Test: I took the test on 12-26-12 and passed. The test was tricky and nothing like the PPR Review online. The questions are similar but worded so differently on the actual PPR Test.Take your time and read each question carefully.Do not panic or rush through the test.
Study: I used the REA PPR prep book "Are You Ready to Pass the Texes?" I studied by taking the practice tests first, then studying the competencies that I needed to work on most. I also did the Texas Teachers online study guide and took those practice tests twice as well. Also, I studied the TEA free study guide questions.
Test: The test was harder than I expected. I would recommend taking the computer version as it allows you to go back and recheck your answers, and you get your results back within a few days. I was really, really nervous even though I had taken Texes exams before. I would recommend becoming familiar with the competencies, making a list of any topics you need to review (such as ELL, Stages of development, etc.) and concentrate on practice tests. Read each question at least twice and consider that every word in the question is being used for a reason, such as "what the BEST way..." "what would be the FIRST step...etc." Keep breathing and you will do well. I passed on the first try. Good luck!
Study: I took several practice tests through my university which were very benefical. The product that REALLY helped me understand the the test structure was the Certify Teacher software which provided questions that were VERY similar to the ones on the actual state test. Be sure to understand Bloom's Taxonomy and the development levels of children. I passed the test on my very first try with flying colors! Purchase the Certify Teacher and practice, practice, practice!
Test: Just relax and be sure to remember "student-centered" when choosing the answers to questions. I finished with 30 minutes to spare and did NOT change any of my answers when I went back for a review. Read each question carefully and trust you first choice to the answers!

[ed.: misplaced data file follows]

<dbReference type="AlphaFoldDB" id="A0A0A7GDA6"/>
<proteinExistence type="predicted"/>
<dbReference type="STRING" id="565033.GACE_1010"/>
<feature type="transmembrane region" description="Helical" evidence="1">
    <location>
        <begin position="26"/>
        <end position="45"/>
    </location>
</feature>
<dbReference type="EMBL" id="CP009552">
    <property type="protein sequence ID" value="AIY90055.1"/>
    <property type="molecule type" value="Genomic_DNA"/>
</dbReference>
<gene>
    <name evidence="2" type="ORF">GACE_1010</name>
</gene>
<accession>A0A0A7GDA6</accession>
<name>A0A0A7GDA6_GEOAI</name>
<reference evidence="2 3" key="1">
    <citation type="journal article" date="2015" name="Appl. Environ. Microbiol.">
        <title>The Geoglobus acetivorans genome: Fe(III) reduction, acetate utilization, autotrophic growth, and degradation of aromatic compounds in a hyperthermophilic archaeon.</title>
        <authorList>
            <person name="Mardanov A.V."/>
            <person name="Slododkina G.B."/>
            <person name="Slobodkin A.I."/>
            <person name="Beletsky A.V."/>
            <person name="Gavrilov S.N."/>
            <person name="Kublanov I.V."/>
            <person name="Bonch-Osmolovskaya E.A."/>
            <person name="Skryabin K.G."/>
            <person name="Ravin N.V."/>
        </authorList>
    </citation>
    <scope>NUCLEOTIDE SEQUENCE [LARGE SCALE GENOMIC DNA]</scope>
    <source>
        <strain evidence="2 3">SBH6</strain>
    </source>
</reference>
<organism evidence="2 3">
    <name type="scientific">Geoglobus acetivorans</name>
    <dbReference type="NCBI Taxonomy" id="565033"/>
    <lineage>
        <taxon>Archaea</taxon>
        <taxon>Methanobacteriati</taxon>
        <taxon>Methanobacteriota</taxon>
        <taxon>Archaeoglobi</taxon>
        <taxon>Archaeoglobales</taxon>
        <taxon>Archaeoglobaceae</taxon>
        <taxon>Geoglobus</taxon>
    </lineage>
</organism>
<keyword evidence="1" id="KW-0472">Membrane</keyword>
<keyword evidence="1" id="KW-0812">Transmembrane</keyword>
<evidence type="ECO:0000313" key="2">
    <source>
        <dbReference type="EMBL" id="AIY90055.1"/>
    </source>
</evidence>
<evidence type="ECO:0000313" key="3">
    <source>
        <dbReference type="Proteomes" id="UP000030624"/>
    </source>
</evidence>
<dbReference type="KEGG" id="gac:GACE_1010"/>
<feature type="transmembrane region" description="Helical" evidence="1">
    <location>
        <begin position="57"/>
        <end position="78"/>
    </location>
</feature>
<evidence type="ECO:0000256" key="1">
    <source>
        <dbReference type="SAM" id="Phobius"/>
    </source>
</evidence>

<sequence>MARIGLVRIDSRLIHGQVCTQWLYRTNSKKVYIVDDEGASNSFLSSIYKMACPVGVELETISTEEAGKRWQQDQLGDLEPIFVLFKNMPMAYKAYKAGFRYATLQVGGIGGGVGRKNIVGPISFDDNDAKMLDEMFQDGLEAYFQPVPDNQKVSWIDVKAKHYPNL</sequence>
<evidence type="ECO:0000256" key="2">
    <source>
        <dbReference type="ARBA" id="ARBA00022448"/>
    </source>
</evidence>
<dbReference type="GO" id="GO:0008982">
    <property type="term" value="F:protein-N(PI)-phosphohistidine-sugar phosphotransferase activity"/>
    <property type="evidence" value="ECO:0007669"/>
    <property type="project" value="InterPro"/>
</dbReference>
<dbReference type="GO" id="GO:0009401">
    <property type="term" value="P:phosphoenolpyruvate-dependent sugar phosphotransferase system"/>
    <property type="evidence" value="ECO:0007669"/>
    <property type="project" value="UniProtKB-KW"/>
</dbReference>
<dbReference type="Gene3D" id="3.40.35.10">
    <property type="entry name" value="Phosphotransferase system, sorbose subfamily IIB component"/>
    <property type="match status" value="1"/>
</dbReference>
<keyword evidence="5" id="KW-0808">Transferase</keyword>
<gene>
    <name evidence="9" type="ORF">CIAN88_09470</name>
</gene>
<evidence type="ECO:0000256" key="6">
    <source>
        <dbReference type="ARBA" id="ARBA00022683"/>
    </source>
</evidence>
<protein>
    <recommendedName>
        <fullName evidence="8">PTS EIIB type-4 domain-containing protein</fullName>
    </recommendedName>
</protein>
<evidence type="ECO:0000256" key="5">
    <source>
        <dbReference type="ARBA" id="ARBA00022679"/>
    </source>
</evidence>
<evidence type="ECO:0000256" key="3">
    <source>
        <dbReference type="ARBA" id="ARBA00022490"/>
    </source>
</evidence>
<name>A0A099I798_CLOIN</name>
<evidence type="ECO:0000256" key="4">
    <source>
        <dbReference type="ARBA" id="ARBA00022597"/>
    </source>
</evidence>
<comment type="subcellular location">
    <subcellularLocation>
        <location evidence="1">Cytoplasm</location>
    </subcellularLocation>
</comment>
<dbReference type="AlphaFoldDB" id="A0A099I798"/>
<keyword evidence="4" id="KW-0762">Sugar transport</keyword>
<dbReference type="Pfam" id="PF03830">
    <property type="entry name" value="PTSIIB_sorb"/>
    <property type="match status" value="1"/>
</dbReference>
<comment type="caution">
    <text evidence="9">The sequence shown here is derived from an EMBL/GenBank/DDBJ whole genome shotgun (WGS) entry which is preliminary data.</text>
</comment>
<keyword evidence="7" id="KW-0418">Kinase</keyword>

Study: I used the online study review from Texas Teachers (excellent) and the free prep material found on the ETS website. Do the practice exams and understand the answer choices. Having an understanding of why a certain answer choice was correct was very helpful when it came to answering other practice questions (it furthered my understanding of the competencies).
Test: I was prepared for the test, largely due to the study materials on the Texas Teachers website. Understanding the competencies and carefully reading the question helped me to pass the test on my first attempt.
Study: I used the online practice test through Texas Teachers. I spent about 4 days on flash cards, 4 days on study questions, and I took the exam as many times as possible. I also used the books, Becoming an EC-4 Teacher in Texas and Becoming a Middle School Teacher in Texas, both by Nash. The questions at the end of each of the sections in the books were set up a lot like the PPR exam questions.
Test: The test was about what I expected. Remind yourself that every question is "Texasland" (Disney quality schools). Even questions about lower elementary grades, the students they are talking about are raised in homes with parents who read to them daily and prepare them for preschool. Most of the scenarios are so unrealistic that you need to keep reminding yourself, perfect world, perfect district, perfect students, perfect curriculum, perfect everything.